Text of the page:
How we respond to the Ageing Society depends on how the demographic process is portrayed. And therefore, we first need to look at how the demographics are measured.
How should the population ageing be measured? The importance of this debate lies in the notion that no measurement tool is neutral. Indeed, each tool depicts the Ageing Society in its own characteristic way. At the same time, this depiction does affect the policies that are created in response. For example, if the Ageing Society is mainly depicted in terms of the frailty of the oldest people (“they are vulnerable”), then care policies may be developed. Whereas if the Ageing Society is mostly portrayed as the challenge of a shrinking work force (“there are less people in working age”), then work and pension policies may be created. (By the way, the importance of this depiction is one of the reasons why we examine how Swiss newspapers depict the Ageing Society.)
How the population ageing should be measured and depicted, is the outset of a debate. There are four common indicators to measure the population ageing: the median age, the proportion of persons over 65 years old, the proportion of persons over 80 years old, and the old age dependency ratio. The latter shows the ratio between the population group over 65 years old and the population group between 15-64 years old (e.g. for every person over 65 years old, there are three persons between 15-64 years old).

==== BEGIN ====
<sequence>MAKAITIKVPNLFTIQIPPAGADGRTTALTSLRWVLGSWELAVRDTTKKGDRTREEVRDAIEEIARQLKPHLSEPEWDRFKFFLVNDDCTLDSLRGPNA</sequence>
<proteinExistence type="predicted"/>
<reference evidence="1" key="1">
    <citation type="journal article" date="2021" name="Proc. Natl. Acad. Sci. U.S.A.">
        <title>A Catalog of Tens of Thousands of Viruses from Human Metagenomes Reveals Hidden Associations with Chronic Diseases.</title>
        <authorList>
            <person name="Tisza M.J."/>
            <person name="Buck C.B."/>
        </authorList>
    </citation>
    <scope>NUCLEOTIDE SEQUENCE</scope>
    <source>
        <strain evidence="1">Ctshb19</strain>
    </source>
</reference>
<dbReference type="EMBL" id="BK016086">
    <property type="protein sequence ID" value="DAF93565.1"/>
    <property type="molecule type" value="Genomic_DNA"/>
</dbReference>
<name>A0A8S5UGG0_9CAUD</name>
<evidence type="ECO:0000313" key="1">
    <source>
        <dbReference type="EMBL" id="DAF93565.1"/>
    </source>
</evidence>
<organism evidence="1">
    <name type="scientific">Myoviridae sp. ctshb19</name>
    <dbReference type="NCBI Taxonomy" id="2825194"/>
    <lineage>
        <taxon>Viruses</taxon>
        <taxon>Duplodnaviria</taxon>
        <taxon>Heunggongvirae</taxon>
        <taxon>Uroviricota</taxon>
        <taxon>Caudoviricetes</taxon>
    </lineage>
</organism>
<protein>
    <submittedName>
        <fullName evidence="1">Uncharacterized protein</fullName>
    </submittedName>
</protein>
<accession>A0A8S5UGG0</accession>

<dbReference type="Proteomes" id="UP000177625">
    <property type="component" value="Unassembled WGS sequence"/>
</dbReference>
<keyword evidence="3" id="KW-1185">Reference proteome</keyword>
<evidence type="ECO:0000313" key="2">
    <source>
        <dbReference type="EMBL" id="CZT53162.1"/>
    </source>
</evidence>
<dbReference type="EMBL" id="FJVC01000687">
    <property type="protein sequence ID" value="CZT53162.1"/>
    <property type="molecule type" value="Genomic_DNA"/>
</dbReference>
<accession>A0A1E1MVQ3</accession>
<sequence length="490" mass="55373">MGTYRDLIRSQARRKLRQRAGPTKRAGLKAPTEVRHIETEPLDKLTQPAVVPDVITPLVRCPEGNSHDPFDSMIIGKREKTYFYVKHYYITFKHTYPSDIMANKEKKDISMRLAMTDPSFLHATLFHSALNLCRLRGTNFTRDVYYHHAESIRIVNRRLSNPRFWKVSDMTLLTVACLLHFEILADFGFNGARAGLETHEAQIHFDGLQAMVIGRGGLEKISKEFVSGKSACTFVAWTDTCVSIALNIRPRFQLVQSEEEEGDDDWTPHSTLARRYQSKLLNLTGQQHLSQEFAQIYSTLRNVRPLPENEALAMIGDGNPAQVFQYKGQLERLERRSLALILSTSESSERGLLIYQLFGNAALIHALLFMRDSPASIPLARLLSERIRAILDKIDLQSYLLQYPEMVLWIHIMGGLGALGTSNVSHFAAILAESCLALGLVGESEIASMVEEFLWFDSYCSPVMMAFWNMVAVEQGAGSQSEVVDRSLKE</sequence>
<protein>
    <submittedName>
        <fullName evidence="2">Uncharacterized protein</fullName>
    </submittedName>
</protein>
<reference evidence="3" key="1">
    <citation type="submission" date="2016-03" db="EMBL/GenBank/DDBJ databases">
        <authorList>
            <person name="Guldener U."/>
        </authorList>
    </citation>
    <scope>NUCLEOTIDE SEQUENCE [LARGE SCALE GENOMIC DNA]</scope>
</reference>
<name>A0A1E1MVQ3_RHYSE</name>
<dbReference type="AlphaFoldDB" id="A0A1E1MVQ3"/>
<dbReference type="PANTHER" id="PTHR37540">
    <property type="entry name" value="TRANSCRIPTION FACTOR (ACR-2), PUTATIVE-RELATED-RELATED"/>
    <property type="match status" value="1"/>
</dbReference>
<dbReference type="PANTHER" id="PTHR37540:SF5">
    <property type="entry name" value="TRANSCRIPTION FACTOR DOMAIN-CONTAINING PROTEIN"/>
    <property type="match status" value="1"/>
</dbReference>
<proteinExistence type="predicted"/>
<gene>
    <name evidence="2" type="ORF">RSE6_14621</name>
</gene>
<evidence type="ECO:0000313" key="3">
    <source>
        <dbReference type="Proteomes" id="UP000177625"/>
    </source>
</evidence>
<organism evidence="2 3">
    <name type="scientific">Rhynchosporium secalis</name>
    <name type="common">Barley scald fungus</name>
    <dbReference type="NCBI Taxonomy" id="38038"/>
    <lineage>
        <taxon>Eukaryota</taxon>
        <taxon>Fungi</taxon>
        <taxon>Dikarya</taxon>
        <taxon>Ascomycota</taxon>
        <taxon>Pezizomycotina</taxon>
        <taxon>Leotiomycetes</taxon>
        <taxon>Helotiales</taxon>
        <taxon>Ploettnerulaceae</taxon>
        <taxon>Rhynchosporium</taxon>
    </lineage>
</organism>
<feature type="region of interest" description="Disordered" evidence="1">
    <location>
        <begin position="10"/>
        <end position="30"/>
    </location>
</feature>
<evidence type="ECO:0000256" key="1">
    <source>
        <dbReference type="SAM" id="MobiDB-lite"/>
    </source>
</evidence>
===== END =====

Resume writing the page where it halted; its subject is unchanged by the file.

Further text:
These four common ageing indicators are today virtually ubiquitously used to measure the population ageing, also by large international organisations as the United Nations or the European Union. However, there is also criticism: those indicators would e.g. give a false impression of ‘dependency’ (“a 65-year old person is not dependent”), or a false impression of ‘old’ (“a 65-year old person is not old”). Still, the use of the common ageing indicators remains dominant today – the future will show whether it stays that way. Certainly, to be continued.